Between Gender and Genre: Tanci Texts at the Turn of the Twentieth Century
2022, 5(2): 119-145. doi: 10.19857/j.cnki.ICL.20225207
The genre of tanci 弹词has received increasing scholarly attention in recent years. Current research on tanci primarily focuses on full-length women-authored tanci fiction in late imperial China, when pre-modern gentry women thrived through composing tanci and reflected on their own experiences, thoughts, and feelings. Entering the twentieth century, women-authored tanci fiction gradually gave way to tanci written by male literati or intellectuals. By considering tanci as an inclusive and continuously evolving genre and directing our attention to a broader set of texts, this paper extends the research scope to explore the efforts to reform, revolutionize, and urbanize the genre in the modern era. This paper examines three groups of tanci writers and their texts:tanci writers before the mid-nineteenth century, particularly gentry women;late Qing tanci writers who advocated a strong nationalist theme;and tanci writers in the 1920s and 1930s whose works further commercialized the genre. This paper investigates the complexities of the interactions between literary genres and gender relations in particular by answering the following three integrated questions:Who were tanci writers? How did tanci writers of the new generation enrich the genre in the Republican period? And how did this old-fashioned genre help to(re) shape gender norms together with the emergence of capitalism?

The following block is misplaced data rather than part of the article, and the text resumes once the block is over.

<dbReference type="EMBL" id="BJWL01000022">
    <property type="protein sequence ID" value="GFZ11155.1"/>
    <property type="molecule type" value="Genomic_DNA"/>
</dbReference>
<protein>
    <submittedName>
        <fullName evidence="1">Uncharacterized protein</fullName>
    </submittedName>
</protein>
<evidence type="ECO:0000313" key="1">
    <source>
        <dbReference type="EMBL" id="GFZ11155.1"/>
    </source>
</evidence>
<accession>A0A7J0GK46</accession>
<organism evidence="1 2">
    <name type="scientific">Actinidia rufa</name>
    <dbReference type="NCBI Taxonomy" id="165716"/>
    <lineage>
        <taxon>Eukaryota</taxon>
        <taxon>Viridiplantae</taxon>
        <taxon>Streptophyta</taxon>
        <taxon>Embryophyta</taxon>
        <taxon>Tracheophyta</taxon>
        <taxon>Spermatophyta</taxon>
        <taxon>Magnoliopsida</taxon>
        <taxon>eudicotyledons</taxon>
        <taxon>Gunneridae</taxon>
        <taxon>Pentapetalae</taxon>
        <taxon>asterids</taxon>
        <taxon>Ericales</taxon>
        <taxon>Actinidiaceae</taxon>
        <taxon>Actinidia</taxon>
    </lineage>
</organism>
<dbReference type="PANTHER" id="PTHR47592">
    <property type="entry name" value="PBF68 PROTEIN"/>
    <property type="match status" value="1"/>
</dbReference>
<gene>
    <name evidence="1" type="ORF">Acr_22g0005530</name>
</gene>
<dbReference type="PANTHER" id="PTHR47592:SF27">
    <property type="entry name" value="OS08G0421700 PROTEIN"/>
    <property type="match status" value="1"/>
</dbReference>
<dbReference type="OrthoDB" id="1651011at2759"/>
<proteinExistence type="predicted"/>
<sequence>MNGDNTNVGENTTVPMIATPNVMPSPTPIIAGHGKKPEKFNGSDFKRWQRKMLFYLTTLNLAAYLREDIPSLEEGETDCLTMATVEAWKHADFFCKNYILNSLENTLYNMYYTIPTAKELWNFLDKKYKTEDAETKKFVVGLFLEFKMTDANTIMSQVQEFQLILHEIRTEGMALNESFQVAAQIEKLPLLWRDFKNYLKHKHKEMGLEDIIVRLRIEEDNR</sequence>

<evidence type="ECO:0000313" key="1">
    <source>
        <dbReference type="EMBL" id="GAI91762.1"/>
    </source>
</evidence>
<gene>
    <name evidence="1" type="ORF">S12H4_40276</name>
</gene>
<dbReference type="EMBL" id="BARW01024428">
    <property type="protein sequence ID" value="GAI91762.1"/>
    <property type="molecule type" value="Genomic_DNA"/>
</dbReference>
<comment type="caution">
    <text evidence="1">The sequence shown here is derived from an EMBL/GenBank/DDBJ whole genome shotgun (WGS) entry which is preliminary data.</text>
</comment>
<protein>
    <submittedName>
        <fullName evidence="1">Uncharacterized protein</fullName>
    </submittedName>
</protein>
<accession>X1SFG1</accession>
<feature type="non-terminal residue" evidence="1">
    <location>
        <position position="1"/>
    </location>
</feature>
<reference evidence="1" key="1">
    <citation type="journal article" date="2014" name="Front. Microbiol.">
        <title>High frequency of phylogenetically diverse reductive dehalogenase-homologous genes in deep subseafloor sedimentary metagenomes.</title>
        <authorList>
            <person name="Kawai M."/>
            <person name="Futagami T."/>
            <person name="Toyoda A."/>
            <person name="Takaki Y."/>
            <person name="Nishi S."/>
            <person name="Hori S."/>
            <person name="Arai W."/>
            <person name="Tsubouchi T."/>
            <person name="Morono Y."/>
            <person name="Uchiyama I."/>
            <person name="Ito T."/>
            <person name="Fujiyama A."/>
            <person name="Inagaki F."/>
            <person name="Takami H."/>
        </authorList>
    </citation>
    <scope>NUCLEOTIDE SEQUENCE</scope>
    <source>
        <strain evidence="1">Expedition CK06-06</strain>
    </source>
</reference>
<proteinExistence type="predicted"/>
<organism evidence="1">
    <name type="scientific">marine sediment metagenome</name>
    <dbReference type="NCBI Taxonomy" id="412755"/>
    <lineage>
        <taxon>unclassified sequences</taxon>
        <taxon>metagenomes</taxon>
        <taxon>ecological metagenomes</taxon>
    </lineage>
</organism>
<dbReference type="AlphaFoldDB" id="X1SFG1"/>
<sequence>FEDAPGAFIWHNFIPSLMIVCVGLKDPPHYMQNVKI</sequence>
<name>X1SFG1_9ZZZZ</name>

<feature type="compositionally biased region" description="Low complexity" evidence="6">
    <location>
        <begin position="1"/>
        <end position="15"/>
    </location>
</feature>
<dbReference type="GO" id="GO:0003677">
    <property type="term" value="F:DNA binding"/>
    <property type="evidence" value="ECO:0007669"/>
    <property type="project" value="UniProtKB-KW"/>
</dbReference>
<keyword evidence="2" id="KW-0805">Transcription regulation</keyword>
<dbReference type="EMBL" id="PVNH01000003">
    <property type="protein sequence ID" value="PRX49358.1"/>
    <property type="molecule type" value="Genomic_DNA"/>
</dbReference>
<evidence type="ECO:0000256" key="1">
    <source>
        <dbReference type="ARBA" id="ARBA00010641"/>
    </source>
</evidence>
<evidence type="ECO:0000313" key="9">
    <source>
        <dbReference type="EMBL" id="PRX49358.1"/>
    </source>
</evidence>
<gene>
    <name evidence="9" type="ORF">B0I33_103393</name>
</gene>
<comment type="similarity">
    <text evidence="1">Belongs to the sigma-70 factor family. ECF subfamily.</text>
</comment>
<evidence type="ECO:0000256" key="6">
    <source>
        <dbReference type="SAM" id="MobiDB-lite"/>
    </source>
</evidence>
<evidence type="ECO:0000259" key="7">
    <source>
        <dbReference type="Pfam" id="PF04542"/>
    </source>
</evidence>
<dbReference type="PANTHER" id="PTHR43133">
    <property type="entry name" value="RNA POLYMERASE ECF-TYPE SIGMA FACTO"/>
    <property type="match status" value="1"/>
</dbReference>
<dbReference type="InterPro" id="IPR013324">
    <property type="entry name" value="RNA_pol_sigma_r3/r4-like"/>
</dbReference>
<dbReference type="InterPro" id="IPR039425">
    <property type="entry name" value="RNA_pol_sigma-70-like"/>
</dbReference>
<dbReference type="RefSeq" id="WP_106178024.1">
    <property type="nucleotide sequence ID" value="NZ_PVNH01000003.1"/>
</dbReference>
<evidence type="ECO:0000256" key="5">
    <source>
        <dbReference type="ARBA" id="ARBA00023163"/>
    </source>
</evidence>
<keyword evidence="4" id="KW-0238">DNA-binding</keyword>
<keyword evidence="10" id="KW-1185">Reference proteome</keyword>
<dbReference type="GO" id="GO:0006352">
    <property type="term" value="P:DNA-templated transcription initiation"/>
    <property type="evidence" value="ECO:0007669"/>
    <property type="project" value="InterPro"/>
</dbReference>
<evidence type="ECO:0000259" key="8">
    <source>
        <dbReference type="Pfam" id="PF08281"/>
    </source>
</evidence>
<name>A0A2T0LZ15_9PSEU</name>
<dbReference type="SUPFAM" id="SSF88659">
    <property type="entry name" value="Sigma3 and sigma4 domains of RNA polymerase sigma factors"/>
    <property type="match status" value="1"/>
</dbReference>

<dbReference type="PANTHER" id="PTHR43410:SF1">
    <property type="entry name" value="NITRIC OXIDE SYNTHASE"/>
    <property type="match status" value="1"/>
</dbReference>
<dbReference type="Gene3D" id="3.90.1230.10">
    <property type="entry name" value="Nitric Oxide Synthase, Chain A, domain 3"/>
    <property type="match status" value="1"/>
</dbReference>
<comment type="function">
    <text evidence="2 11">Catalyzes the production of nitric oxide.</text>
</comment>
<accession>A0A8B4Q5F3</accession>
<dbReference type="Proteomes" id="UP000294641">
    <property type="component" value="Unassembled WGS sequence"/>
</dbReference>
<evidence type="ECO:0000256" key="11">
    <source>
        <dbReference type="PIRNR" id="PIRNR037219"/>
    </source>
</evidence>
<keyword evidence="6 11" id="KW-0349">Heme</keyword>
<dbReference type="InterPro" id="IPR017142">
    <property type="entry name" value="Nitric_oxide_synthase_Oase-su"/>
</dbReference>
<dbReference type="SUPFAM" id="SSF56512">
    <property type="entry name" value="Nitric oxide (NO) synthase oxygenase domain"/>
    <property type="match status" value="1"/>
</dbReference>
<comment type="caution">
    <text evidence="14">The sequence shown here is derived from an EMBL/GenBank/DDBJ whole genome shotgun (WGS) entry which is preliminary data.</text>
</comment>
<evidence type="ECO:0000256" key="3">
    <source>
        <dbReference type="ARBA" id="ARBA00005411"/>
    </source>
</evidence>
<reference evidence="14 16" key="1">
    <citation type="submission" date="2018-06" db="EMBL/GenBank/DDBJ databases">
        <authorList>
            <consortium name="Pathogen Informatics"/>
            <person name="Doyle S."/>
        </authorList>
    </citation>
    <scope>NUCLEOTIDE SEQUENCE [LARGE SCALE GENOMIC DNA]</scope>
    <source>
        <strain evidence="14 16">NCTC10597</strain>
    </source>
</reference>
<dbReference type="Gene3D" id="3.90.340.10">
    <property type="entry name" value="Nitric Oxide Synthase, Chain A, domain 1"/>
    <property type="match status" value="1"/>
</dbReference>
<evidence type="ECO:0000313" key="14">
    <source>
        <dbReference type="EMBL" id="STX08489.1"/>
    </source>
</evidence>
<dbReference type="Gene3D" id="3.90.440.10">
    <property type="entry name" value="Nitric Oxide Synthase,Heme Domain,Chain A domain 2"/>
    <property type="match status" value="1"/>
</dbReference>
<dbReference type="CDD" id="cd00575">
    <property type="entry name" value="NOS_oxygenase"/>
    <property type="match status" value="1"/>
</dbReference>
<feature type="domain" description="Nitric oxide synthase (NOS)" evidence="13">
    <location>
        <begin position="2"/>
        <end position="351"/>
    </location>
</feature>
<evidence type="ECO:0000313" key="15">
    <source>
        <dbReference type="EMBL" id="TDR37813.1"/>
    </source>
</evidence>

De-anthropocentrism in the Contemporary Chinese and German Bildungsroman: Schalansky's The Giraffe's Neck and Wang Anyi's Anonym
ZHENG Jiaxin
2022, 5(2): 146-166. doi: 10.19857/j.cnki.ICL.20225208